“It looks so silly,” as Patricia pointed out.
And, besides, a house-party is the most economical method,—as she also pointed out, being born a Stapylton—of paying off your social obligations, because you can always ask so many people who, you know, have made other plans, and cannot accept.
* * * * *
“So we will invite Judge Allardyce, of course,” said Patricia. “I had forgotten his court met in June. Oh, and Peter Blagden too. It had slipped my mind his uncle was dead....”
“I learned this morning Mrs. Haggage was to lecture in Louisville on the sixteenth. She was reading up in the Library, you see—”
“Rudolph, you are the lodestar of my existence. I will ask her to come on the fourteenth and spend a week. I never could abide the hag, but she has such a—There! I’ve made a big blot right in the middle of ‘darling,’ and spoiled a perfectly good sheet of paper!... You’d better mail it at once, though, because the evening-paper may have something in it about her lecture.”
This was after supper, and Patricia was playing solitaire. Her husband was reading the paper.
“Agatha told me all about Virginia, you know—”
Here Colonel Musgrave frowned. “It is not a pleasant topic.”
“You jay-bird, you behave entirely too much as if you were my grandfather. As I was saying, Agatha told me all about your uncle and Virginia,” Patricia hurried on. “And how she ran away afterwards, and hid in the woods for three days, and came to your father’s plantation, and how your father bought her, and how her son was born, and how her son was lynched—”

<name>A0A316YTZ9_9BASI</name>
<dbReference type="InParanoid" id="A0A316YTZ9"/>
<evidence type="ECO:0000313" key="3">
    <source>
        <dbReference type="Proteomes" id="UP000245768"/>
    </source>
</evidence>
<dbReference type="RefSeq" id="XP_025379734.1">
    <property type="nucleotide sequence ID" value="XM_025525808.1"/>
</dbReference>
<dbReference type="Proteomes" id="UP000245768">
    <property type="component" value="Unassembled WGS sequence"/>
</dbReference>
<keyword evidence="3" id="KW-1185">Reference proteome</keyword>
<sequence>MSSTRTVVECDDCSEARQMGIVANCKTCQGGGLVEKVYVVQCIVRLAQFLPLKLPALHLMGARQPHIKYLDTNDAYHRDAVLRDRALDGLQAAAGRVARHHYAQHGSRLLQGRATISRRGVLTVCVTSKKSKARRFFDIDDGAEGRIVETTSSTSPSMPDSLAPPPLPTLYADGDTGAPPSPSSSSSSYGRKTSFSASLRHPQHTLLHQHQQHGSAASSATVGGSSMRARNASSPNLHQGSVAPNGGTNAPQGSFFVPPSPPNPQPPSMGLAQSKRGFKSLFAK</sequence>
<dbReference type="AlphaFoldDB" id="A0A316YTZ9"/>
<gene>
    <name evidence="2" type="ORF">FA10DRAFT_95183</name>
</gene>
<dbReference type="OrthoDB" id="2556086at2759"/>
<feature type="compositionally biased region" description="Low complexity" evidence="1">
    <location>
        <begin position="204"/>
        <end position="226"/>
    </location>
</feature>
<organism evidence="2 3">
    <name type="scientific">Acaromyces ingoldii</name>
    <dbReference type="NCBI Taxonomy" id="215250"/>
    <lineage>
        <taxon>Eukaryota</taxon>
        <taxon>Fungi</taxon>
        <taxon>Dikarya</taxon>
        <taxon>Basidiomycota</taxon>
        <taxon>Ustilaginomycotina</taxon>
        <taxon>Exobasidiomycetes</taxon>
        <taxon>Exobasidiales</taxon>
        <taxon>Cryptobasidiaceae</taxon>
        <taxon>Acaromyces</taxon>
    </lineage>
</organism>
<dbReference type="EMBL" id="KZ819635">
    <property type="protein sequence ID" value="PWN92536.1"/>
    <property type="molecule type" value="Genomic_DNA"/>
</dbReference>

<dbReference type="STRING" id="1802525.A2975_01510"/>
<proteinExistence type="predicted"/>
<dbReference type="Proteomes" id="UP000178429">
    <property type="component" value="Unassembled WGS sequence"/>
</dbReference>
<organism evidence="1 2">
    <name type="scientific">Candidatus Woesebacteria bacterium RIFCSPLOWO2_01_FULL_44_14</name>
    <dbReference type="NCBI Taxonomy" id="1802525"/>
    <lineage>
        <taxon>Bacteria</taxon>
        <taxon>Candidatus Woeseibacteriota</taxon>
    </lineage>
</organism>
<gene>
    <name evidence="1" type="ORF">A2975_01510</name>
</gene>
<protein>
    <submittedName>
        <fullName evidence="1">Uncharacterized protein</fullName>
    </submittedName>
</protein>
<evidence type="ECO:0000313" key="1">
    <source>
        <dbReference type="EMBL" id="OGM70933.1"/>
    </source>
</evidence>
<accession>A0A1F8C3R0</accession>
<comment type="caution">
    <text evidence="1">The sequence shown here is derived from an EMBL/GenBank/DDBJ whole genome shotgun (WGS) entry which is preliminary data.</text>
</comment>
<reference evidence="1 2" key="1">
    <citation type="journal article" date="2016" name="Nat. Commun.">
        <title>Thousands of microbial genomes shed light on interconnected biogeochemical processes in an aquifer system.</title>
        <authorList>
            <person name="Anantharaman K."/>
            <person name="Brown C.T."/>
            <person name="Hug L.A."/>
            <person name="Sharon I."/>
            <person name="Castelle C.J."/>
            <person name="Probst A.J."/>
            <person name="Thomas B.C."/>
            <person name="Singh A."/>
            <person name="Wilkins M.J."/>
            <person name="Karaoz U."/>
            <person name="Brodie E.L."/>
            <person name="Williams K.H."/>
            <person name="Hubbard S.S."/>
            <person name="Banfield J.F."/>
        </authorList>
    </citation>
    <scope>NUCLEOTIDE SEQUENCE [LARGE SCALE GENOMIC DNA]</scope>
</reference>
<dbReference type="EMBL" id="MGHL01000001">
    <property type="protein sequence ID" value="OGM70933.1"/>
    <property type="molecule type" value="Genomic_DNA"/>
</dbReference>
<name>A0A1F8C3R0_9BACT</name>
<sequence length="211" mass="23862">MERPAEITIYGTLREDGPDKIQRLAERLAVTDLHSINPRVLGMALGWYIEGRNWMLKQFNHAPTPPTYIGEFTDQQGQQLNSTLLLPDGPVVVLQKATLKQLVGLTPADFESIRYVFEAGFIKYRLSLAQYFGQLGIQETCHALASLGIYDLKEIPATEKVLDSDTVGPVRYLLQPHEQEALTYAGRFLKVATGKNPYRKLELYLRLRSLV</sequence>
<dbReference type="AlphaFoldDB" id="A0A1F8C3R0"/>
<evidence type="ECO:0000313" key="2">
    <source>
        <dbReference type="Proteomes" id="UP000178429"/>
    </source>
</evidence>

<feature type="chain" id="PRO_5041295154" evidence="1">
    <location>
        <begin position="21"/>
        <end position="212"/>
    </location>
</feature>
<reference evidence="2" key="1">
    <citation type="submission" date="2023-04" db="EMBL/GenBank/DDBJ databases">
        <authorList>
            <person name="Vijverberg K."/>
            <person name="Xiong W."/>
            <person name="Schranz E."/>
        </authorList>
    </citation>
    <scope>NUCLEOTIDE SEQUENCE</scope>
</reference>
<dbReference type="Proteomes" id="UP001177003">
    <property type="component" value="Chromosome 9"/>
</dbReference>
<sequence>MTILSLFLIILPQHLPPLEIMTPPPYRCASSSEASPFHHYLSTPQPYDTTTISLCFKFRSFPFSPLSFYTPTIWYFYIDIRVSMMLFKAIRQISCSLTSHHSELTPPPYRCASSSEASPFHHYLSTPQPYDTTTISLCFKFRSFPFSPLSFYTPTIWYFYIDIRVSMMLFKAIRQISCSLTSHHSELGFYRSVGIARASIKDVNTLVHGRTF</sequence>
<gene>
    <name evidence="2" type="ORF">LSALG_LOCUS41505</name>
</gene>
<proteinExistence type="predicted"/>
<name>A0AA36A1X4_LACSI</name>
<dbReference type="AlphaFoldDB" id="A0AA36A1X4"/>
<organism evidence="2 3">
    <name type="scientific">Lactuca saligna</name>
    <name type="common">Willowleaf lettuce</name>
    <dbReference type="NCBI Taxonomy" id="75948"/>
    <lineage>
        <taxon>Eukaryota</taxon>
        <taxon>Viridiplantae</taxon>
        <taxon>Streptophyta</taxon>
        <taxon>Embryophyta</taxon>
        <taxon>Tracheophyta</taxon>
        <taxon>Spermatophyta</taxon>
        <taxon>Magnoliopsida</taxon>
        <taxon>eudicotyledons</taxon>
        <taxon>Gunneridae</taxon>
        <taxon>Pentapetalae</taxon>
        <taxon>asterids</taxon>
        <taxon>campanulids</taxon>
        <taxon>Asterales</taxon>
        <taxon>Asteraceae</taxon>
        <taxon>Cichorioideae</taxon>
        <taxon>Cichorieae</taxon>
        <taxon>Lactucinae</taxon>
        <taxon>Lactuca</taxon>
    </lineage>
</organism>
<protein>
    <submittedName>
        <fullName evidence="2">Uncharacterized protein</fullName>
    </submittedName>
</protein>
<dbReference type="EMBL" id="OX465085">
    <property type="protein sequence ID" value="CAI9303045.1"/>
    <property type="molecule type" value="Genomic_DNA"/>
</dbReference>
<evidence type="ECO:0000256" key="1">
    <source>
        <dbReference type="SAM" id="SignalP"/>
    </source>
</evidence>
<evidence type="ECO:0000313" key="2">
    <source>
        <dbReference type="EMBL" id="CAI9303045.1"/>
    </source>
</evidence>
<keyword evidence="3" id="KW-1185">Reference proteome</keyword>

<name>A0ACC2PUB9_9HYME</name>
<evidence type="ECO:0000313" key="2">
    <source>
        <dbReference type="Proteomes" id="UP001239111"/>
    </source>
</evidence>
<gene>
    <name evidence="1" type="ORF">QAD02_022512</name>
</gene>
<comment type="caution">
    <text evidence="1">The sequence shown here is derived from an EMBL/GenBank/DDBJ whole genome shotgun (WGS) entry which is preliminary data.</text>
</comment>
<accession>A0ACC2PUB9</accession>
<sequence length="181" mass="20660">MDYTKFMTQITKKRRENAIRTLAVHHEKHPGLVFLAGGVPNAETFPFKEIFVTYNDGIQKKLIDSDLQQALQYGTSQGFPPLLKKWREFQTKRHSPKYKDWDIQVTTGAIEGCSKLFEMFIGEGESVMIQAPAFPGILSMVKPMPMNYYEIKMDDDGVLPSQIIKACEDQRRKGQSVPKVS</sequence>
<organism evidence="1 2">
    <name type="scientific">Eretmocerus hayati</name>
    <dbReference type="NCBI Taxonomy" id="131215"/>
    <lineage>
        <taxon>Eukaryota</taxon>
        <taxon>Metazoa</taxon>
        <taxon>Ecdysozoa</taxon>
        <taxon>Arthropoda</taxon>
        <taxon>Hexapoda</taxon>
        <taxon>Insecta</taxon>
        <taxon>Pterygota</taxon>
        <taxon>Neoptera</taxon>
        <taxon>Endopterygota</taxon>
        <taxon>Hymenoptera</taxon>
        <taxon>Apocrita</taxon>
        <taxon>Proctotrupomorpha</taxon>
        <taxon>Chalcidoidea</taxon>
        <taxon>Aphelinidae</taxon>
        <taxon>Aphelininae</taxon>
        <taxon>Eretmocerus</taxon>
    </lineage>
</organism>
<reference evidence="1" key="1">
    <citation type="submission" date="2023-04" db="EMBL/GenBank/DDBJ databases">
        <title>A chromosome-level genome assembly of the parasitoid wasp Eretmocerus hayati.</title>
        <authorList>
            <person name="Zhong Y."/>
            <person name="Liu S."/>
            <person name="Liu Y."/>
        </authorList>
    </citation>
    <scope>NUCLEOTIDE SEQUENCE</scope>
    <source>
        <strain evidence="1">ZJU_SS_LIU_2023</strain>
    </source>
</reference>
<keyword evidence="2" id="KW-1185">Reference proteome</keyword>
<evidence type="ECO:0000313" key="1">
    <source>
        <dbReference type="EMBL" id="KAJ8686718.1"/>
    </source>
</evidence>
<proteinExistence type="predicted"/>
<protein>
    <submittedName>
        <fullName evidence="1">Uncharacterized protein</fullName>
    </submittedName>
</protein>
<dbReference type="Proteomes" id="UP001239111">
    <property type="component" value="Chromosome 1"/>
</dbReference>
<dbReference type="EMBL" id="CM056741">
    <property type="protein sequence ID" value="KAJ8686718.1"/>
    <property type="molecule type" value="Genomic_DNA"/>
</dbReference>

“Now, really, Patricia! Surely there are other matters which may be more profitably discussed.”
“Of course. Now, for instance, why is the King of Hearts the only one that hasn’t a moustache?” Patricia peeped to see what cards lay beneath that monarch, and upon reflection moved the King of Spades into the vacant space. She was a devotee of solitaire and invariably cheated at it.
She went on, absently: “But don’t you see? That colored boy was your own first cousin, and he was killed for doing exactly what his father had done. Only they sent the father to the Senate and gave him columns of flubdub and laid him out in state when he died—and they poured kerosene upon the son and burned him alive. And I believe Virginia thinks that wasn’t fair.”
“What do you mean?”
“I honestly believe Virginia hates the Musgraves. She is only a negro, of course, but then she was a mother once—Oh, yes! all I need is a black eight—” Patricia demanded, “Now look at your brother Hector—the awfully dissipated one that died of an overdose of opiates. When it happened wasn’t Virginia taking care of him?”
“Of course. She is an invaluable nurse.”